I am reading Compilers: Principles, Techniques, and Tools by Aho, Sethi, and Ullman.
Syntax - What the programs look like.
Semantics - What the programs mean.
if (expression) statement else statement
stmt -> if (expr) stmt else stmt
1. Set of tokens called terminal symbols.
(Examples: digits, signs like < >=, and strings such as while)
2. A set of nonterminals.
(Examples: stmt and expr above)
3. A set of productions where each production consists of a nonterminal, called the left side of the production, an arrow, and a sequence of tokens and/or nonterminals, called the right side of the production.
4. A designation of one of the nonterminals as the start symbol.
Wikipedia says, this refers to a method of compiler implementation where the source language translation is completely driven by the parser.
And that a common method of syntax-directed translation is translating a string into a sequence of actions by attaching one such action to each rule of a grammar.
Thus, parsing a string of the grammar produced a sequence of rule applications. SDT provides a simple way to attach semantics to any such syntax.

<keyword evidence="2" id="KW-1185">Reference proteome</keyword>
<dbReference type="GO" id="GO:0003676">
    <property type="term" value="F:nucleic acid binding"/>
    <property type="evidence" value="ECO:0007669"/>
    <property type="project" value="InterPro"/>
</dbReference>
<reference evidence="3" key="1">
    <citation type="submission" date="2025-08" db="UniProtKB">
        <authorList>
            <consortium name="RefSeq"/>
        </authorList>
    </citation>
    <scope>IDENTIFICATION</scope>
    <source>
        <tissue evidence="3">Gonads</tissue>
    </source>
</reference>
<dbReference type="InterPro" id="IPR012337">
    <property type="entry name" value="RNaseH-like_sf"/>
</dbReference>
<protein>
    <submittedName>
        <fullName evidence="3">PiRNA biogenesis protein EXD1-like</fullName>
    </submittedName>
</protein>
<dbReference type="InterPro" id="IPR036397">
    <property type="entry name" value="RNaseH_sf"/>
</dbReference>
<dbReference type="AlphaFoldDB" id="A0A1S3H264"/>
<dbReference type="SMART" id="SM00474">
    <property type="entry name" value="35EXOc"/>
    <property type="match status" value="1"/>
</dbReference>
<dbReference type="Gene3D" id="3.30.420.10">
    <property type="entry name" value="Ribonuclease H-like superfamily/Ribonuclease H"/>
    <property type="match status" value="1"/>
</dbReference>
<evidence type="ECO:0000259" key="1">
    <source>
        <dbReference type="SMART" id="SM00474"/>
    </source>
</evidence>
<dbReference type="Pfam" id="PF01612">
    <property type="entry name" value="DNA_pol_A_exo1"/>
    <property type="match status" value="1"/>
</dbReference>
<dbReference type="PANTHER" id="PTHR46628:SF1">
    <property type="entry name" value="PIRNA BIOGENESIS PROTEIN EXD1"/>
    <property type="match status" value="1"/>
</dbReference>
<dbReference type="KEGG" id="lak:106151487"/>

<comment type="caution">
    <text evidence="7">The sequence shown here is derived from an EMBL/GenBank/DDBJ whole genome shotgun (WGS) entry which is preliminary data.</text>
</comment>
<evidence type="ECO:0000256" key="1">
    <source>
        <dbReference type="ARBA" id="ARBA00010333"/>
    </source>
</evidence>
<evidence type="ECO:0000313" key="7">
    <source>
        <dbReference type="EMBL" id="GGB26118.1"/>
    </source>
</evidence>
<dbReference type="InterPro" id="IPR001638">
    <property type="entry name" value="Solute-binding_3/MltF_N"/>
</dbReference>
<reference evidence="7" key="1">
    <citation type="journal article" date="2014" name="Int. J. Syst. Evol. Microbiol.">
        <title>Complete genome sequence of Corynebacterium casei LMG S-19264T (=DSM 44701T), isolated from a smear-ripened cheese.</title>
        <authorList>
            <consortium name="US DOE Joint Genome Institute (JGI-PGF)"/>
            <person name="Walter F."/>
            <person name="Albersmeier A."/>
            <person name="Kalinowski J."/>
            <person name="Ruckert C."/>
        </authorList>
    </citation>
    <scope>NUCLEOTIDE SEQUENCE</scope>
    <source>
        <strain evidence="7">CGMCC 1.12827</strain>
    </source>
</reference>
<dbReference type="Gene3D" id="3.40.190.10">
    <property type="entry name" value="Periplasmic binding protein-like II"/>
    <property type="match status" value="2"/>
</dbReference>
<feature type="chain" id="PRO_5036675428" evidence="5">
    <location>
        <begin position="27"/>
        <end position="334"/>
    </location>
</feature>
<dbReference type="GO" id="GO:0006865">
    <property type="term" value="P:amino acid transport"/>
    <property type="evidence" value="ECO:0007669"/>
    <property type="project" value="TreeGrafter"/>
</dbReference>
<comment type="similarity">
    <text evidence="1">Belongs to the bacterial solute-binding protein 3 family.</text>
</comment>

C:PTT calls this a grammar oriented technique. The syntax-directed translator is a combination of a syntax analyzer and an intermediate code generator.
CPTT says this uses a context-free grammar to specify the syntactic structure of the input.
With each grammar symbol, it associates a set of attributes, and with each production, a set of semantic rules for computing values of the attributes associated with the symbols appearing in that production.
Translation: input-output mapping.
The output for x: first construct a parse tree for x. Say there is a node n in the parse tree labeled by the grammar symbol X.
Write X.a to denote the value of attribute a of X at that node.
The value is computed using the semantic rule for attribute a associated with the X-production used at node n.
A parse tree that shows the attribute values at each node is called an annotated parse tree.